I also wanted to test whether agents would “catch the error” and tell me that the award was pricing incorrectly. I thought this unlikely since I don’t believe this pricing to be an error, and since I find agents more than content to follow their computers’ leads at all airlines.

For this test, I moved the Europe leg to the middle of summer, so that even an agent who doesn’t know the exact peak/off peak dates would know that my Europe leg was during peak times. I moved the free oneway to February to make the Europe leg in starker contrast.

The result? The award still priced out to 20k miles and $5.

Unfortunately if you start an award booking by phone and put it on hold, the price doesn’t show up online under your reservations, so I can’t show the 20k and $5 price.

What if you change your award later?

If you booked an award like the one above:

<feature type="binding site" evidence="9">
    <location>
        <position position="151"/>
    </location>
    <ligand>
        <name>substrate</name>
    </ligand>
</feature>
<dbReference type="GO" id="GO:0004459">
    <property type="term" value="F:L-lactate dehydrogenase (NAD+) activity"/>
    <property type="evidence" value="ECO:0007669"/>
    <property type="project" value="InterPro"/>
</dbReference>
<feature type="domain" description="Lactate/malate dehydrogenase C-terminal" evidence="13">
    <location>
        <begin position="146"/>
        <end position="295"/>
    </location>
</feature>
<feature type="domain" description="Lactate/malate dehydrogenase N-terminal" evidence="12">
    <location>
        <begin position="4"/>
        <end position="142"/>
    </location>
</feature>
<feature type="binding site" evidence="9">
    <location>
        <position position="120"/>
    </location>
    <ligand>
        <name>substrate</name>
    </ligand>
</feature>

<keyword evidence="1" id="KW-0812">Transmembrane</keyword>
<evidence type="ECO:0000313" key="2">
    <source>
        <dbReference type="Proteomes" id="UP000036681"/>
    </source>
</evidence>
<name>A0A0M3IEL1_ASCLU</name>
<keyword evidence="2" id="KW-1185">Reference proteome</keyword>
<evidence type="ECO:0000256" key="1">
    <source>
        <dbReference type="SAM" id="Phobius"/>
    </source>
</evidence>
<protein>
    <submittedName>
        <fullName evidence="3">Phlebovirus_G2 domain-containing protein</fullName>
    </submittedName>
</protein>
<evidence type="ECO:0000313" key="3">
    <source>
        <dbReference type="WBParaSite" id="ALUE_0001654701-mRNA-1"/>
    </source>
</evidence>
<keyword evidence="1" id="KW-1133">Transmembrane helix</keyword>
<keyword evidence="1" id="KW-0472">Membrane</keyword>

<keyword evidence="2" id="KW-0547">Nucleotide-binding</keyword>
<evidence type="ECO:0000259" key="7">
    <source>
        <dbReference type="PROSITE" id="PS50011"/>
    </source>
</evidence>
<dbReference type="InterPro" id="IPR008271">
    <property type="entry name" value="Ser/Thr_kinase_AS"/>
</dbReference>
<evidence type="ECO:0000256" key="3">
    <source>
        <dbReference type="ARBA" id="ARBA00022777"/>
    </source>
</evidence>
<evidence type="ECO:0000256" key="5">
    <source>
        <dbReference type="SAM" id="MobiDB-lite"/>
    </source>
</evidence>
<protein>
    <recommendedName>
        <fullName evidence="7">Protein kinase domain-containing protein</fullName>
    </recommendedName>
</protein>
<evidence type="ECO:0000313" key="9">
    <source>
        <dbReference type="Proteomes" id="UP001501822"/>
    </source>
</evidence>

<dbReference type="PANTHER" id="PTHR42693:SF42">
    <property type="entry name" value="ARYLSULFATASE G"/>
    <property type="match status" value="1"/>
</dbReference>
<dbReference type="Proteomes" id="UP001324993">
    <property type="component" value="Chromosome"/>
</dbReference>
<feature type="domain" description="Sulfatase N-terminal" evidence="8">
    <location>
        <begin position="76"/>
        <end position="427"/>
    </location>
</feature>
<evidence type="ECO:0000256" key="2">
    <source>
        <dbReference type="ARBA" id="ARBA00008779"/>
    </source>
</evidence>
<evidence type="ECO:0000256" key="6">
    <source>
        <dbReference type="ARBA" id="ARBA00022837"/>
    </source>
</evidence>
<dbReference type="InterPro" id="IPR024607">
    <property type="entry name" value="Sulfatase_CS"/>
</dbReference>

Denver to Chicago February 6

Chicago to Berlin July 4

and you wanted to change it later, would you have to pay extra miles?

It depends on the change.

If you later changed the free oneway–Denver to Chicago–to a date inside the peak period, you would have to pay the 10k extra miles that a peak award goes for compared to off peak. So this change

Denver to Chicago February 6 May 20

Chicago to Berlin July 4

would cost 10k miles. (It wouldn’t cost any cash. Date changes are free 22+ days out, and taxes wouldn’t change.)

But if you wanted to change Denver to Chicago to a date still outside the peak range, change Chicago to Berlin, or change both, you wouldn’t have to pay any extra miles. Why? AA thinks all those awards should cost 20k miles. So this change

Denver to Chicago February 6 April 4

Chicago to Berlin July 4 June 10

is free.

The danger of calling up after booking these awards